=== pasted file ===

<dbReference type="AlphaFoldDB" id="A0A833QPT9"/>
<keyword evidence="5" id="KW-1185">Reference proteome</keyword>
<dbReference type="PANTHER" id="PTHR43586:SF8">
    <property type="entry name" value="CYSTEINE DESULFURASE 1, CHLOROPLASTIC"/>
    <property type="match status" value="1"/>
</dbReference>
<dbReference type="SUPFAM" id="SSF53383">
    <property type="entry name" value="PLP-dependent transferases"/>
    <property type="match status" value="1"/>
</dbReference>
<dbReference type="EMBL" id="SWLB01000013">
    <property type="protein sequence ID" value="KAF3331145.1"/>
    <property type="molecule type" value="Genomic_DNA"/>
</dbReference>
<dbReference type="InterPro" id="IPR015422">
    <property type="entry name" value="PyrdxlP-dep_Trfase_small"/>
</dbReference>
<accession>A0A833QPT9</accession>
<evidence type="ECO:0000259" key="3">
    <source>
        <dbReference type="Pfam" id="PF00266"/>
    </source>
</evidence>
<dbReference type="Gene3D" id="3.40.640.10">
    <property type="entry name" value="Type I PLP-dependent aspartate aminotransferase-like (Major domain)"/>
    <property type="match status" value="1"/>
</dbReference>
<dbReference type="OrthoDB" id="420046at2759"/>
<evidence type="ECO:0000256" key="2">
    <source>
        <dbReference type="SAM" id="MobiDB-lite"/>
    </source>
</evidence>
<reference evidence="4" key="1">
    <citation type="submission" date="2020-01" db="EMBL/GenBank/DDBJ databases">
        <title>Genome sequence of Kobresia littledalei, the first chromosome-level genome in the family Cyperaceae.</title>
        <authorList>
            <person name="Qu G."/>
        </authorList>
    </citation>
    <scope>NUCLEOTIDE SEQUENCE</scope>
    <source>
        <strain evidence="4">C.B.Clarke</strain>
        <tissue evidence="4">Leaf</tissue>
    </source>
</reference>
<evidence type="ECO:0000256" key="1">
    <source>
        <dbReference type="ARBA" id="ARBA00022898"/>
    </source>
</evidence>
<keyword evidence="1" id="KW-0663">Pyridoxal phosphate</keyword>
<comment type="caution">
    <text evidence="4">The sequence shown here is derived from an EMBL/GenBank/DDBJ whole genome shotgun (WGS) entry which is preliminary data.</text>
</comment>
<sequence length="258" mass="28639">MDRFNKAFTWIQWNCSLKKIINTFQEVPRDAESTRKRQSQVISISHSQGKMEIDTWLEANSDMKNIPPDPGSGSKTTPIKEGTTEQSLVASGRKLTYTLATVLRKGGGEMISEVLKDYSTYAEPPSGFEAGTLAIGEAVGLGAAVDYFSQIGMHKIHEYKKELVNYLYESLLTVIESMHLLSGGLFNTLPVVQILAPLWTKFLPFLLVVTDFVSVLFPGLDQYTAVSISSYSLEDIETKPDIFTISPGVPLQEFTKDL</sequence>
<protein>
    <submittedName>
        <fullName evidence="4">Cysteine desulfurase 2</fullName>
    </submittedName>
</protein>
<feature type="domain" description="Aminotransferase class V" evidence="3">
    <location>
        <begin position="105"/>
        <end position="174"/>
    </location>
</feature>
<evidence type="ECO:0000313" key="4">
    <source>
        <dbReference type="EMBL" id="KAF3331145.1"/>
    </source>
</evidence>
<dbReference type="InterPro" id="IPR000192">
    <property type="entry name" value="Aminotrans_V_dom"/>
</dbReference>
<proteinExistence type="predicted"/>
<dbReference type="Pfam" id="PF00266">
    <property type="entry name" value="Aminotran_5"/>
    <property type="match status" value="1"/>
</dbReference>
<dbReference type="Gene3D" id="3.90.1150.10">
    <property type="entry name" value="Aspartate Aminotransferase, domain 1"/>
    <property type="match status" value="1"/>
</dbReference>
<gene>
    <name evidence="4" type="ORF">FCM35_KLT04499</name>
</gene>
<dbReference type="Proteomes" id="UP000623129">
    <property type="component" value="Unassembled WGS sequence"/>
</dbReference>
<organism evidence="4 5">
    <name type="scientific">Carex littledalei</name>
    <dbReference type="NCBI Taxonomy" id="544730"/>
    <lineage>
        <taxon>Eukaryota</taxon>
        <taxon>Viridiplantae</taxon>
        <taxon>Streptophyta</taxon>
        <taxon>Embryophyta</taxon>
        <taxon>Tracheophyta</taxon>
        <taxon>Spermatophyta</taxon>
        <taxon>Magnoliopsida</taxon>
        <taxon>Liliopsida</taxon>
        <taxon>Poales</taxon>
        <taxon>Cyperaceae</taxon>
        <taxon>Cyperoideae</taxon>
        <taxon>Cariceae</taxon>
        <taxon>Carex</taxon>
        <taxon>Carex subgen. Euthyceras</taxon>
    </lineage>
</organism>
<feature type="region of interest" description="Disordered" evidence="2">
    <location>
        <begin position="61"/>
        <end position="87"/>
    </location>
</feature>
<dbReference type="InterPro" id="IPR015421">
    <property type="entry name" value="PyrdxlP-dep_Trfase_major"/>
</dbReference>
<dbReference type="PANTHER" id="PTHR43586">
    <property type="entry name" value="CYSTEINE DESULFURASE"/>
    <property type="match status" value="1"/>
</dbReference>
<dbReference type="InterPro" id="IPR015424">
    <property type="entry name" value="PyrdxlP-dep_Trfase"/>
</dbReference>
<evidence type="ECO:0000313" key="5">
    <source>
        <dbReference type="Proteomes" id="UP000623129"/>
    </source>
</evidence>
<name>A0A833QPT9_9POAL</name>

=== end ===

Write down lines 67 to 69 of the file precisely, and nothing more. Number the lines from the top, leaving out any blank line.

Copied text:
</feature>
<evidence type="ECO:0000313" key="4">
    <source>